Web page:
If you are suffering from Golfer’s Elbow, you might want to consider contacting a qualified physiotherapist. We can give you physiotherapy exercises for golfers elbow that will help to speed up recovery and manage discomfort. We’ve done this for other clients with great results.
What is Golfer’s Elbow?
Golfer’s elbow is an injury that affects the muscles that help to flex your wrist and fingers. In many cases, the site of the injury is the medial epicondyle, which is the bony bump we have on the inside of the elbow. This is the location where these muscles attach.
What are Golfer’s Elbow Symptoms?
The most common symptom of Golfer’s Elbow is a pain when performing gripping tasks, or what we call resisted wrist/finger flexion. It’s also possible to experience pain when the muscles are stretched.
Expect tenderness directly on and around the bony epicondyle and also expect trigger points in the wrist flexor muscles.
Secondary symptoms include neck stiffness and tenderness, as well as signs of median nerve irritation.You’ll find that most elbow movements are not painful. Just gripping movements.
What Causes Golfer’s Elbow?
You might be confused that you have Golfer’s Elbow, but you don’t play golf. Similar to Tennis Elbow. Golfer’s Elbow is caused by muscle damage to the muscle tissue at the point where the muscle joins the bone around the elbow. This can happen when either more force has been used than the tissue can handle, orif repetitive, intense movements have occurred.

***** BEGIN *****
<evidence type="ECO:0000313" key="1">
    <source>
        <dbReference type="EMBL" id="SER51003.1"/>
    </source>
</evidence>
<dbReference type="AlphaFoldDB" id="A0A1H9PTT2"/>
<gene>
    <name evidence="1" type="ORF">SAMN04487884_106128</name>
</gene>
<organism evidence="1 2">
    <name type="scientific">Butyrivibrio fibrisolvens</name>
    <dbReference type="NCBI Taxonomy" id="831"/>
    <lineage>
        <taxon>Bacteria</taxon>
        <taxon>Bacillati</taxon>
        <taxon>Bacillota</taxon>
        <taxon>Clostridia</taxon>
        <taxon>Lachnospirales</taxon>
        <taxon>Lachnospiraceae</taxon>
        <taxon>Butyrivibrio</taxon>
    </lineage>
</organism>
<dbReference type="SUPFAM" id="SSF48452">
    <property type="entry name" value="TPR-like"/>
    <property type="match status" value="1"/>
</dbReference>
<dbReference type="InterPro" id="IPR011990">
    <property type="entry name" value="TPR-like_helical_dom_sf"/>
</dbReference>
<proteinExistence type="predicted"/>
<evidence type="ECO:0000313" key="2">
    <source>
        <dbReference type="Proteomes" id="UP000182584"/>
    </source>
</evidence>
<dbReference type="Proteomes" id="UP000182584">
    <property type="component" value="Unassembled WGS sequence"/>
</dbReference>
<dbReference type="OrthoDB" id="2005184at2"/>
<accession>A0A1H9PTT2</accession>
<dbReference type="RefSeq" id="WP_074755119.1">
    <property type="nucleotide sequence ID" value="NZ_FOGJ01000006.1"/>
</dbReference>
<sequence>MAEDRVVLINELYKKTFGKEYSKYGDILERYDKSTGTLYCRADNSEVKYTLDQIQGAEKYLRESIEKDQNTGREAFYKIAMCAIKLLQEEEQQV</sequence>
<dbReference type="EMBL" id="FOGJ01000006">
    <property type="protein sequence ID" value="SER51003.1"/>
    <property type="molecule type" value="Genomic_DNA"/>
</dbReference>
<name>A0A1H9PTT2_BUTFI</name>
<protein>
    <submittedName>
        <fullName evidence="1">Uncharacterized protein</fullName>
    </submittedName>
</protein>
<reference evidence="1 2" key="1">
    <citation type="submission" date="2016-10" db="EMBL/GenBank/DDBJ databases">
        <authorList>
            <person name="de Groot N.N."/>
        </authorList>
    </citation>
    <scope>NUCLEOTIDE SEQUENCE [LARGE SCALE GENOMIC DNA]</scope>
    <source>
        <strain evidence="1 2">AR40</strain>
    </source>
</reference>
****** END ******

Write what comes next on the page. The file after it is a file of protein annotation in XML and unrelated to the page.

If you are unlucky enough to be suffering from Chronic Golfer’s Elbow, a likely cause is that the soft tissue around the medial epicondyle is in poor health, which makes it prone to damage. Once injured, inflammation can occur, which means swelling and likely elbow pain.
Chronic Golfer’s Elbow is more likely to have been caused by overuse. It won’t have been caused by inflammation but rather the inflammation is a side effect of the injury.
How is Golfer’s Elbow usually diagnosed?
Often you’ll be diagnosed by a doctor or physiotherapist. In many cases, the doctor will ask you to consult a physio, a specialist, to make the diagnosis. After listening to your description of the injury, we would most likely conduct a test using an ultrasound scan or MRI that would help us to identify any tendon tears or inflammation.
Diagnosis can be straight forward, but it needs to done by professionals. There is another issue which can sometimes look as though it’s Golfer’s Elbow when it’s related to the spine. The c67 neck joint will submit pain signals along the median nerve. When the median nerve has reduced neural mobility, it could display symptoms that are similar to Golfer’s Elbow, that’s why it’s essential to have a professional help make the diagnosis.
It is vital that, when experiencing these types of symptoms, you have your neck and upper limb neurodynamics assessed by an experienced physiotherapist. They will help to diagnose the injury but equally as important; they will be able to exclude any neck dysfunction or neural tension.
If you think you might be suffering from Golfer’s Elbow, please get in touch. We will be able to get you fully diagnosed and help you rule out any neck and nerve related complications, while also giving you the necessary rehabilitation.